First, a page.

“This is a way to play with the numbers,” he said.
Ducey said while the money in his plan is to restore the “soft capital” formula, he said his proposal offers schools flexibility in how the dollars can be used. The governor said that could help eliminate calls to come up with additional funds specifically earmarked to increase teacher pay.
State Schools Chief Diane Douglas said it would be “wonderful” if Ducey’s plan is enacted. But it does not eliminate the need to increase the current 0.6-cent education sales tax to a full penny.
“We still need to look at our teacher salaries,” she said.
Arizona ranks at, or near, the bottom of the nation when it comes to teacher salaries.
In unveiling her education funding plan last year, Douglas figured $300 million of that would go to teacher pay, a figure she said would translate into a 10 percent across-the-board pay hike for teachers who this year got a 1 percent raise with state dollars. The other $100 million would start restoring capital funding for schools.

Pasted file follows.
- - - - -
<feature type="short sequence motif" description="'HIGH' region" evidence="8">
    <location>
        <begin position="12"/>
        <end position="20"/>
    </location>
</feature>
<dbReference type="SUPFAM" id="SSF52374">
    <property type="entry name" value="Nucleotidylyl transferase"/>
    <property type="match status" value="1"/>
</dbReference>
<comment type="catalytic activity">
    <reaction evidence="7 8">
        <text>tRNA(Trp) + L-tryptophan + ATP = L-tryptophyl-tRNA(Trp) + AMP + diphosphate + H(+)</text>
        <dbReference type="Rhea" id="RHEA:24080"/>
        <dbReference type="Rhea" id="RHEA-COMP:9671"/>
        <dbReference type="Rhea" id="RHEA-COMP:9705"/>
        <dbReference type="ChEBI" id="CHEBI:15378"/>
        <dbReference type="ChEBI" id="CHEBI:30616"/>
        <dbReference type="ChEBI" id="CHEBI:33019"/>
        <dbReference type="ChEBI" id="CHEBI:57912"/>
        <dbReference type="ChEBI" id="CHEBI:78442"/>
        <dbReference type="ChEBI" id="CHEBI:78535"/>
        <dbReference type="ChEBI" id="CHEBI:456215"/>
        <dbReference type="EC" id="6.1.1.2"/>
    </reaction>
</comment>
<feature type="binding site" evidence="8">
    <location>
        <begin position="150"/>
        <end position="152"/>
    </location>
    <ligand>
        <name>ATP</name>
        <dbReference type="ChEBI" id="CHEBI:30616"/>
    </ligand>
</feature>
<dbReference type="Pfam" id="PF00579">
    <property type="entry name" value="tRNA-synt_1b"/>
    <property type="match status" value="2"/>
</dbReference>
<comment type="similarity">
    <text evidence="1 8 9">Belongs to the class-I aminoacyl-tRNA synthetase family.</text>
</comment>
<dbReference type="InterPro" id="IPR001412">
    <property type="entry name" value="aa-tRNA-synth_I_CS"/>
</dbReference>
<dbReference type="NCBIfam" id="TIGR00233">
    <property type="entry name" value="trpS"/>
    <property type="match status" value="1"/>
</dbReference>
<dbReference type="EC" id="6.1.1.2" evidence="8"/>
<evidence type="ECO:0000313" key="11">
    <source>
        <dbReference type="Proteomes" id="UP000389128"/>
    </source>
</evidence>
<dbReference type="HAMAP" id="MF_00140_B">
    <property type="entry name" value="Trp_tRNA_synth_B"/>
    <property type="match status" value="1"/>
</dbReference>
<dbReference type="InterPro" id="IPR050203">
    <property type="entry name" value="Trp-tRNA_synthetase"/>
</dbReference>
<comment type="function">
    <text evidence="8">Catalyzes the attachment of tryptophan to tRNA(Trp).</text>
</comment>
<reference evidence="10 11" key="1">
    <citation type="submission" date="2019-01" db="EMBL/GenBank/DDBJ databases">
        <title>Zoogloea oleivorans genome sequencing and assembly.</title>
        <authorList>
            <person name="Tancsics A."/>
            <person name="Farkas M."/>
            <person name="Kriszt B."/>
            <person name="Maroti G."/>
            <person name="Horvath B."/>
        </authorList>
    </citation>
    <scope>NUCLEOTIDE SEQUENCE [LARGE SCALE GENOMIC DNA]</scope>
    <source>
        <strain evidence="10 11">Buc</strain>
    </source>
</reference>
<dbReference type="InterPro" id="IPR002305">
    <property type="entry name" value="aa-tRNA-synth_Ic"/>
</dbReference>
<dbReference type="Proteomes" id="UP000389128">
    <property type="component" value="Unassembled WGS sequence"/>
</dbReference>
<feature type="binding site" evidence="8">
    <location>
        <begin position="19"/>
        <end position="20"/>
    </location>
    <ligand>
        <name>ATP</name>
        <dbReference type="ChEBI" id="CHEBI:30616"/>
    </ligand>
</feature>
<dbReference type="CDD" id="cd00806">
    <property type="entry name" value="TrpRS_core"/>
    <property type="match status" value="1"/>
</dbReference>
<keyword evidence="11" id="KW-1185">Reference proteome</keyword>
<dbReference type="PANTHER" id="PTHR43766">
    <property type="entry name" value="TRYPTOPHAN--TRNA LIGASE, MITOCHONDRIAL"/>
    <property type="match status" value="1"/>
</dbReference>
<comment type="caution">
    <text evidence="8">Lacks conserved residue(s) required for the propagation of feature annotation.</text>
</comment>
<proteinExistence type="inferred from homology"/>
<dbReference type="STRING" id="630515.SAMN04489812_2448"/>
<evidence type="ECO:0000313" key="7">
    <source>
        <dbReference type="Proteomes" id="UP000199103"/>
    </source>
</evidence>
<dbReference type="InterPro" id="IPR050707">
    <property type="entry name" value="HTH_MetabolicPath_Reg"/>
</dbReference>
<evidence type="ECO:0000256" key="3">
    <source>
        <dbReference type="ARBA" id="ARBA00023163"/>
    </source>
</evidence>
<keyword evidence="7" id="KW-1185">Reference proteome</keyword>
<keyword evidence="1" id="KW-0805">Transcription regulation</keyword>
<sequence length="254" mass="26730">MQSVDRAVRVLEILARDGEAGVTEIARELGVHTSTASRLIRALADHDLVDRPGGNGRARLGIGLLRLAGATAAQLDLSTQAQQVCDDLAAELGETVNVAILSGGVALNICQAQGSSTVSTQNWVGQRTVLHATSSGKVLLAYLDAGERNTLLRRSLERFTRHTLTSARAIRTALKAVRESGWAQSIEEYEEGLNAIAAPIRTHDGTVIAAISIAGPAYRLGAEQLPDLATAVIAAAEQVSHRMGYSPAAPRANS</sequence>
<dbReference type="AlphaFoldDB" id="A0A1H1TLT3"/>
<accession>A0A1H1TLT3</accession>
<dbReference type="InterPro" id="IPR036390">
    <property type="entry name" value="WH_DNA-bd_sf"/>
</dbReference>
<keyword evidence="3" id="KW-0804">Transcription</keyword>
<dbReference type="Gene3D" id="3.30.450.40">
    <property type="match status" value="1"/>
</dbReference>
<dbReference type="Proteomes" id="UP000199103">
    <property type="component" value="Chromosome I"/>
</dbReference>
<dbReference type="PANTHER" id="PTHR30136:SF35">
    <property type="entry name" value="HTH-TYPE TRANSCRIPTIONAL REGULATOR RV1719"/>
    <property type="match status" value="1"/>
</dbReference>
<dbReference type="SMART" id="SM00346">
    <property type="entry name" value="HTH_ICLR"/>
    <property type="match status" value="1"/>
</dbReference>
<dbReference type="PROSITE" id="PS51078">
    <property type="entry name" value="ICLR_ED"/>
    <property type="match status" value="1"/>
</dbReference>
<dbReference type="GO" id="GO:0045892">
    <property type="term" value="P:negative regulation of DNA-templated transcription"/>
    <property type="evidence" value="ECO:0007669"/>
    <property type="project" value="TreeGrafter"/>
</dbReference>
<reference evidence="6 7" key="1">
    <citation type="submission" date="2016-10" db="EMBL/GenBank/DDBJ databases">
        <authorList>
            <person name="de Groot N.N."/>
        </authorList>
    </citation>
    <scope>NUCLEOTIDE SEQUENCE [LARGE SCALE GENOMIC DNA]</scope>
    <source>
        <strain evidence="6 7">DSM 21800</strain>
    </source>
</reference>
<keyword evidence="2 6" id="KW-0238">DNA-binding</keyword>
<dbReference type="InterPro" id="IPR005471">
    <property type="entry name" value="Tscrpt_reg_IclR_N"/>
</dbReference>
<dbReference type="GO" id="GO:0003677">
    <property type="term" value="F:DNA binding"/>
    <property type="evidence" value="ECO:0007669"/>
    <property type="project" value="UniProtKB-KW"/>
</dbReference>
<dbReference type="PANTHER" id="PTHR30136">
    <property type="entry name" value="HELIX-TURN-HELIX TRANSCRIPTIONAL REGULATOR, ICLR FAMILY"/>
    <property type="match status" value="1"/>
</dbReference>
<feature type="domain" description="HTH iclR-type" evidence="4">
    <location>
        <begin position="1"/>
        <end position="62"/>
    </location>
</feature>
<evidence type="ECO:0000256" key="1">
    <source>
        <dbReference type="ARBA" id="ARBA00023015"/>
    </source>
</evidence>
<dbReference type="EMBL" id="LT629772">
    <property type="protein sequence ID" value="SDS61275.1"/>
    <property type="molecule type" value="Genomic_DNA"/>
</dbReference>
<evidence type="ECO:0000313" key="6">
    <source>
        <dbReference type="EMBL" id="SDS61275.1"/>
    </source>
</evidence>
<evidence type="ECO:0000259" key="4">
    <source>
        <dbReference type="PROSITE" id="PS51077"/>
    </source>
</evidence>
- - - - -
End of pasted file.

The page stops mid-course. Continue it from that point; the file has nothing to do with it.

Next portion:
The benefit of Ducey’s plan, if it becomes law, is that the entire $400 million in additional cash could be earmarked for teacher pay, she said.
Other proposals being floated by business interests are even more aggressive, including one proposing to take the levy to 1.6 percent, raising an extra $1 billion a year.
In Prescott, Howard said this proposal would likely provide about half a million dollars to the district for such things as new textbooks and curriculum, advanced technology and building repairs. Any leftover dollars would then be available so district leadership could continue to elevate salaries as part of its ongoing commitment to retaining the best classroom teachers.
He said he sees this as a “pretty aggressive plan” to kick start educational funding enhancements state residents have continually stated must be a top state budget priority.
“Anything is better than zero,” Howard said.
The Daily Courier staff writer Nanci Hutson contributed to this story.